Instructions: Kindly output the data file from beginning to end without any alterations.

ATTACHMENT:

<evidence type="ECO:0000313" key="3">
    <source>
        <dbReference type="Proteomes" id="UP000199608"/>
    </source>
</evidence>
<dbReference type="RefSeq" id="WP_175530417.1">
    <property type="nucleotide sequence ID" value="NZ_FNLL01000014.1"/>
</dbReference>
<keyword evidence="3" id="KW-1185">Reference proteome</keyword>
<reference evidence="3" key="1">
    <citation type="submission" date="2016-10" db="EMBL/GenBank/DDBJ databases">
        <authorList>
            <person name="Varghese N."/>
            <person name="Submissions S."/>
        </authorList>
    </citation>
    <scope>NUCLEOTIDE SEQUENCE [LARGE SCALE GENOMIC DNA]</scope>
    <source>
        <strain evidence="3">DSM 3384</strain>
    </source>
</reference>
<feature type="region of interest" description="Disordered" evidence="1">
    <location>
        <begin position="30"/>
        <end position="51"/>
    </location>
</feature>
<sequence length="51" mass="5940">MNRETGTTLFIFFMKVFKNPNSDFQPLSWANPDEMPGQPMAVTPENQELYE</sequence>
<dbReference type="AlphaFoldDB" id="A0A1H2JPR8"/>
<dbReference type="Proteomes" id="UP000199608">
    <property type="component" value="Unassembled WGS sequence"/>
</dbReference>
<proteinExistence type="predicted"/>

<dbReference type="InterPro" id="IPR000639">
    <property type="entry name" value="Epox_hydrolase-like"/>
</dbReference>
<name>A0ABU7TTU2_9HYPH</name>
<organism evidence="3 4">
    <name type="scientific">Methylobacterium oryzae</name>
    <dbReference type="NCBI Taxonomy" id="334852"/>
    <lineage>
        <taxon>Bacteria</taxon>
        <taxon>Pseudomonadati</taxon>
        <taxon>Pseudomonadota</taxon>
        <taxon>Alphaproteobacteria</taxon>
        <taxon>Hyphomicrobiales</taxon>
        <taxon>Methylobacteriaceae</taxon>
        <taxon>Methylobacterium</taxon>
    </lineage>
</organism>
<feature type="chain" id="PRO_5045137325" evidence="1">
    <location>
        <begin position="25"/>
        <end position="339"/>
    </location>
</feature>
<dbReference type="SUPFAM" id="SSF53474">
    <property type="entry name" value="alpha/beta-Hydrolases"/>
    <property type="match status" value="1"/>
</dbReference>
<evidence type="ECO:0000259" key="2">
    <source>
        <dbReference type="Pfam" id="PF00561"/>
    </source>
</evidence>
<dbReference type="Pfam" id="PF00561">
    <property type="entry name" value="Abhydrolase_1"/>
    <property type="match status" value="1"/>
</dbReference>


<evidence type="ECO:0000313" key="3">
    <source>
        <dbReference type="Proteomes" id="UP000199608"/>
    </source>
</evidence>
<dbReference type="RefSeq" id="WP_175530417.1">
    <property type="nucleotide sequence ID" value="NZ_FNLL01000014.1"/>
</dbReference>
<keyword evidence="3" id="KW-1185">Reference proteome</keyword>
<reference evidence="3" key="1">
    <citation type="submission" date="2016-10" db="EMBL/GenBank/DDBJ databases">
        <authorList>
            <person name="Varghese N."/>
            <person name="Submissions S."/>
        </authorList>
    </citation>
    <scope>NUCLEOTIDE SEQUENCE [LARGE SCALE GENOMIC DNA]</scope>
    <source>
        <strain evidence="3">DSM 3384</strain>
    </source>
</reference>
<feature type="region of interest" description="Disordered" evidence="1">
    <location>
        <begin position="30"/>
        <end position="51"/>
    </location>
</feature>
<sequence length="51" mass="5940">MNRETGTTLFIFFMKVFKNPNSDFQPLSWANPDEMPGQPMAVTPENQELYE</sequence>
<dbReference type="AlphaFoldDB" id="A0A1H2JPR8"/>
<dbReference type="Proteomes" id="UP000199608">
    <property type="component" value="Unassembled WGS sequence"/>
</dbReference>
<proteinExistence type="predicted"/>

<dbReference type="InterPro" id="IPR000639">
    <property type="entry name" value="Epox_hydrolase-like"/>
</dbReference>
<name>A0ABU7TTU2_9HYPH</name>
<organism evidence="3 4">
    <name type="scientific">Methylobacterium oryzae</name>
    <dbReference type="NCBI Taxonomy" id="334852"/>
    <lineage>
        <taxon>Bacteria</taxon>
        <taxon>Pseudomonadati</taxon>
        <taxon>Pseudomonadota</taxon>
        <taxon>Alphaproteobacteria</taxon>
        <taxon>Hyphomicrobiales</taxon>
        <taxon>Methylobacteriaceae</taxon>
        <taxon>Methylobacterium</taxon>
    </lineage>
</organism>
<feature type="chain" id="PRO_5045137325" evidence="1">
    <location>
        <begin position="25"/>
        <end position="339"/>
    </location>
</feature>
<dbReference type="SUPFAM" id="SSF53474">
    <property type="entry name" value="alpha/beta-Hydrolases"/>
    <property type="match status" value="1"/>
</dbReference>
<evidence type="ECO:0000259" key="2">
    <source>
        <dbReference type="Pfam" id="PF00561"/>
    </source>
</evidence>
<dbReference type="Pfam" id="PF00561">
    <property type="entry name" value="Abhydrolase_1"/>
    <property type="match status" value="1"/>
</dbReference>